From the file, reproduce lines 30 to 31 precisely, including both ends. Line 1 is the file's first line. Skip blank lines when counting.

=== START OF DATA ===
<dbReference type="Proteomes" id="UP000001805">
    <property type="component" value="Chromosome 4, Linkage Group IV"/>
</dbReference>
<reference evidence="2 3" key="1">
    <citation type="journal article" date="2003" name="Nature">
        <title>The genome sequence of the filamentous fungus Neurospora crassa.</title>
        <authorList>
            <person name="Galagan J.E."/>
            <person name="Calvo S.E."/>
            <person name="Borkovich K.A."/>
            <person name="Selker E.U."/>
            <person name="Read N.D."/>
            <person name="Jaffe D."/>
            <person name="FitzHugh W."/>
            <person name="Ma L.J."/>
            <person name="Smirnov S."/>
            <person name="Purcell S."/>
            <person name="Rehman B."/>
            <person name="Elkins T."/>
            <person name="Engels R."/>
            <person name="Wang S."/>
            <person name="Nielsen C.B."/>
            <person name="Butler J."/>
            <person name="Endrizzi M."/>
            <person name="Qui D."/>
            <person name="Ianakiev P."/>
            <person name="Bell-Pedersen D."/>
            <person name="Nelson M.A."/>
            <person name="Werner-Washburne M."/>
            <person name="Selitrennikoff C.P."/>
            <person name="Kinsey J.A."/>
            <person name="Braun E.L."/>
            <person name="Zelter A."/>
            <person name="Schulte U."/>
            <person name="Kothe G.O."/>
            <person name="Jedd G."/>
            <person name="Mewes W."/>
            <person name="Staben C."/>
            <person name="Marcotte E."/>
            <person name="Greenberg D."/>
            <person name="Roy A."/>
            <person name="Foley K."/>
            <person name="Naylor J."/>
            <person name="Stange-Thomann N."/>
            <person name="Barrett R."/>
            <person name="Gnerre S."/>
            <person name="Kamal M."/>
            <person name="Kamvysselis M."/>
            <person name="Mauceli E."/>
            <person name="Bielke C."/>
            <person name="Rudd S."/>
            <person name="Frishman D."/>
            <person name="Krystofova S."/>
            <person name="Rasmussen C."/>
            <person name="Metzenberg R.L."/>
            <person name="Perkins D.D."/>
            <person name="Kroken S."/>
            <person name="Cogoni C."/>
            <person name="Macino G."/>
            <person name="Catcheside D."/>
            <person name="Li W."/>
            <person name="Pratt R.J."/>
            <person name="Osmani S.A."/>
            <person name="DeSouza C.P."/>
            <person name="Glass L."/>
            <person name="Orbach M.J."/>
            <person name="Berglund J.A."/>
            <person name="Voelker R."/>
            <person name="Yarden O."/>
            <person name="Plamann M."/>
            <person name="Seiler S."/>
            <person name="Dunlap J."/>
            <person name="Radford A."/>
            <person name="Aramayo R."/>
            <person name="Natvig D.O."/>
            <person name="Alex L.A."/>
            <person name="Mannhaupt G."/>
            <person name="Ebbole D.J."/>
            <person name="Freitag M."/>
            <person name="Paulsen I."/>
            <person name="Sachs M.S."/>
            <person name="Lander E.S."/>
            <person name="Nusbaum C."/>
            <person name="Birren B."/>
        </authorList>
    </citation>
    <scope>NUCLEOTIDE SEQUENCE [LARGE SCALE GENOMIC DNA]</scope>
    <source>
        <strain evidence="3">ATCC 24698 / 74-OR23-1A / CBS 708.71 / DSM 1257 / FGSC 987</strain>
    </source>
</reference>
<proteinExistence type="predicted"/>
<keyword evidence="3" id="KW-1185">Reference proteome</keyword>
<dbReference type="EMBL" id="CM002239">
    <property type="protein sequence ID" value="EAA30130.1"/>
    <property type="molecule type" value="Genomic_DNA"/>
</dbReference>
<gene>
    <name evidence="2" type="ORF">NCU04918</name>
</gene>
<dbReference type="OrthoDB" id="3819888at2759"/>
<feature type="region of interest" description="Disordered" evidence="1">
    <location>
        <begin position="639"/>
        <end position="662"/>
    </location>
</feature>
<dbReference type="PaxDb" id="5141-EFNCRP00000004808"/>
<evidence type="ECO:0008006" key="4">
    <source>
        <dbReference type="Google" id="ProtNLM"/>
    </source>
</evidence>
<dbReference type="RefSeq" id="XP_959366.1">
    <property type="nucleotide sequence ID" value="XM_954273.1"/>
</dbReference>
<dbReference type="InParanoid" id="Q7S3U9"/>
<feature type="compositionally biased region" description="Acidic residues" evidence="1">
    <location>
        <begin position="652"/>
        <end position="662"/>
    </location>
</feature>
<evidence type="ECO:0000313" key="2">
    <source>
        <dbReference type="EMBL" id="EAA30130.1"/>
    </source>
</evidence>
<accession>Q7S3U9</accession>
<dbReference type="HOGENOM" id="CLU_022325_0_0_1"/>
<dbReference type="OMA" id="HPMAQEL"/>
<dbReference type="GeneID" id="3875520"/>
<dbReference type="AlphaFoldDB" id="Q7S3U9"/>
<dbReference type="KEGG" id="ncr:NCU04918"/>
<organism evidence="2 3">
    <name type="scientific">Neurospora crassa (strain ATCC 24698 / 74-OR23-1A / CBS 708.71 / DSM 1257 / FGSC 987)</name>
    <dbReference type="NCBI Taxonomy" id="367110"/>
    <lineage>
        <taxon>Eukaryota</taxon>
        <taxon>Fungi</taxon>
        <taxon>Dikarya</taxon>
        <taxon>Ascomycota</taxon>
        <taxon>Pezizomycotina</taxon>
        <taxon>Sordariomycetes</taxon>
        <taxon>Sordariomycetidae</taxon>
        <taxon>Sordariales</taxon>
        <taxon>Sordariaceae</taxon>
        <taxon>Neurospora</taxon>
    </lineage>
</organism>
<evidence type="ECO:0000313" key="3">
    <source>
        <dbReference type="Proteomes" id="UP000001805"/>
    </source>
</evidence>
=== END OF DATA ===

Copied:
            <person name="Selitrennikoff C.P."/>
            <person name="Kinsey J.A."/>